A couple of concerns:

  • There have been no updates to the code base this year, other than automated ones.
  • There are some [WIP] pulls that have been open for 5 years.
  • It doesn't have the best documentation in the world.

As a test of sorts it might be worth adding an issue asking about one of the missing features, maybe the push notifications API @rhymes noted was missing, and seeing what the turn around is on getting a response.

abenerd profile image

I would like to propose for this, it does not have pusher compatibility but I think it is a good alternative, it supports end-to-end encryption, authorization, refetches. Personally I also like the fact that it is written in go as this makes it really easy to deploy on would not need to install any dependencies, the only thing that is required is the compiled binary.

jcs224 profile image
Joe Sweeney

Selfishly, I think it would be awesome if you used Poxa, because it appears to me to be the best option for a Pusher client-compatible server and would really give me confidence in using it in my own stuff :D

There is also Laravel Websockets which is branded as a Laravel-specific realtime library, but in practice is just a Pusher server alternative that works with any Pusher client.

IMO Elixir was made for this exact thing so it would be cool to see more examples of real-time Elixir used in the wild besides Phoenix.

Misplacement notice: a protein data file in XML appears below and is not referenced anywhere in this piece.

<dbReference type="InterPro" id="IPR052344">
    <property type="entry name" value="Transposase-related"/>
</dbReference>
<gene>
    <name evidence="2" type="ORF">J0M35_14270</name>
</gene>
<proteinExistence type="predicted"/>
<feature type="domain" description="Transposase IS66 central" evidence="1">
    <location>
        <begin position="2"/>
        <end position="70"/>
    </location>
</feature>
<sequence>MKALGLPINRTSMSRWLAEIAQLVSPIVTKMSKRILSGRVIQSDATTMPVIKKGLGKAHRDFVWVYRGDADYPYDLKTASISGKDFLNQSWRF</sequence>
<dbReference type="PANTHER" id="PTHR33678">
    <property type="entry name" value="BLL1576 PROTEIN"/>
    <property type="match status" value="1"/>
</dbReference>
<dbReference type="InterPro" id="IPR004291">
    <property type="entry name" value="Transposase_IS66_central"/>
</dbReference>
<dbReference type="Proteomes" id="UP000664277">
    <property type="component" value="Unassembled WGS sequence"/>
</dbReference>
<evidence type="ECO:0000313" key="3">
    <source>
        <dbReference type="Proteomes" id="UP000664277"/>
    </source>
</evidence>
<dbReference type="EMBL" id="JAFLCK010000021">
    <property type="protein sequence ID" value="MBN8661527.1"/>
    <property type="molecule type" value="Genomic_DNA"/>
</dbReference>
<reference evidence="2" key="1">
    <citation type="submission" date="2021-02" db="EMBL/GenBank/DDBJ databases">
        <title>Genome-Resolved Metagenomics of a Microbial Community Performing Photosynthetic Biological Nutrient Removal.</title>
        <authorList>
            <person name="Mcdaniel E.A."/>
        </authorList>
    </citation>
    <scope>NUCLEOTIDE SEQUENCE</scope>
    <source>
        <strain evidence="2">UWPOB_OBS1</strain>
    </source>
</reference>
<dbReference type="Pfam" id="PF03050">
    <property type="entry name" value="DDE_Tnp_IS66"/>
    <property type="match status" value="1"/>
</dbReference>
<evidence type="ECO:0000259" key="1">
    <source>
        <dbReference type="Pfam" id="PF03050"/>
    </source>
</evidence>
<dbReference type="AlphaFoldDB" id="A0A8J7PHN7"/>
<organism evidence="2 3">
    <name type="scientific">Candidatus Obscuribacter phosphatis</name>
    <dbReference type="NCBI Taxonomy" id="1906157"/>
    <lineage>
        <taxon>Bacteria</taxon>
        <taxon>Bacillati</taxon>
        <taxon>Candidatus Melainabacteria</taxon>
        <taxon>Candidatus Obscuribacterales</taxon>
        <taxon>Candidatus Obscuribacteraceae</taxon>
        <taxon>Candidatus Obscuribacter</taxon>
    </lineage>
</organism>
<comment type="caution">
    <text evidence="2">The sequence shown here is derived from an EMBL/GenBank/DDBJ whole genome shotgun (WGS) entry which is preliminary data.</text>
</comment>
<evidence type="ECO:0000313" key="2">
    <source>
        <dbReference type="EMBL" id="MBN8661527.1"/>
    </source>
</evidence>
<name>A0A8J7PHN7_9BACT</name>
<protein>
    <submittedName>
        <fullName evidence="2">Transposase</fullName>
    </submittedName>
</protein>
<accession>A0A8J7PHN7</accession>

rhymes profile image
rhymes • Edited

Beside scaling as highlighted by @molly_struve I have a few other concerns:

  1. what would be a potential plan in integrating, modifying, tuning and if needed, forking, a real time server written in Elixir?
  2. I don't think it supports the push notifications API that Pusher has (not that's a big deal but if we want something to be 1:1 with Pusher we're already encountering a road block)
  3. I see no buzz around it, the community on GitHub seems quite small for such a critical piece of software. I searched the web but can't find much. This scares me a bit
  4. what happens if tomorrow Pusher releases a critical API update or breaks compatibility and Poxa is not up to date?

A possible alternative path: move off Pusher using another real time server gradually. We make a list of our needs (possibly also including transition to end to end encryption for messages which Pusher has but unfortunately the Ruby client doesn't support yet) and we find a open source "battle tested" real time server.

I understand rewriting here is not the best or easiest of solutions but currently we call the Ruby Pusher API less in just a few places around the code. What if, with feature flags, we start integrating a new server by wrapping those calls in a proxy object that sends them both to pusher and this new other server? We also call the frontend Pusher API in just a few files as well and we can build a wrapper to do the same: push messages to Pusher and to this new server.

We can then test it by activating the feature flag for direct messaging between two users, then for a group and so on.

A few possible alternatives with a decently sized community (I haven't tested any nor dug in deep into pros and cons of each but they have documentation and benchmarks):

  • AnyCable is ActionCable compatible on the client side and instead of using Rails for the real time part uses a Go server. So we'd be more or less compatible with verbatim Rails
  • Centrifugo which has quite a lot of features, written in Go

Sadly none of those seems to support e2e encryption :-D

rafi993 profile image

Any thoughts on noticed ? I have not personally used it.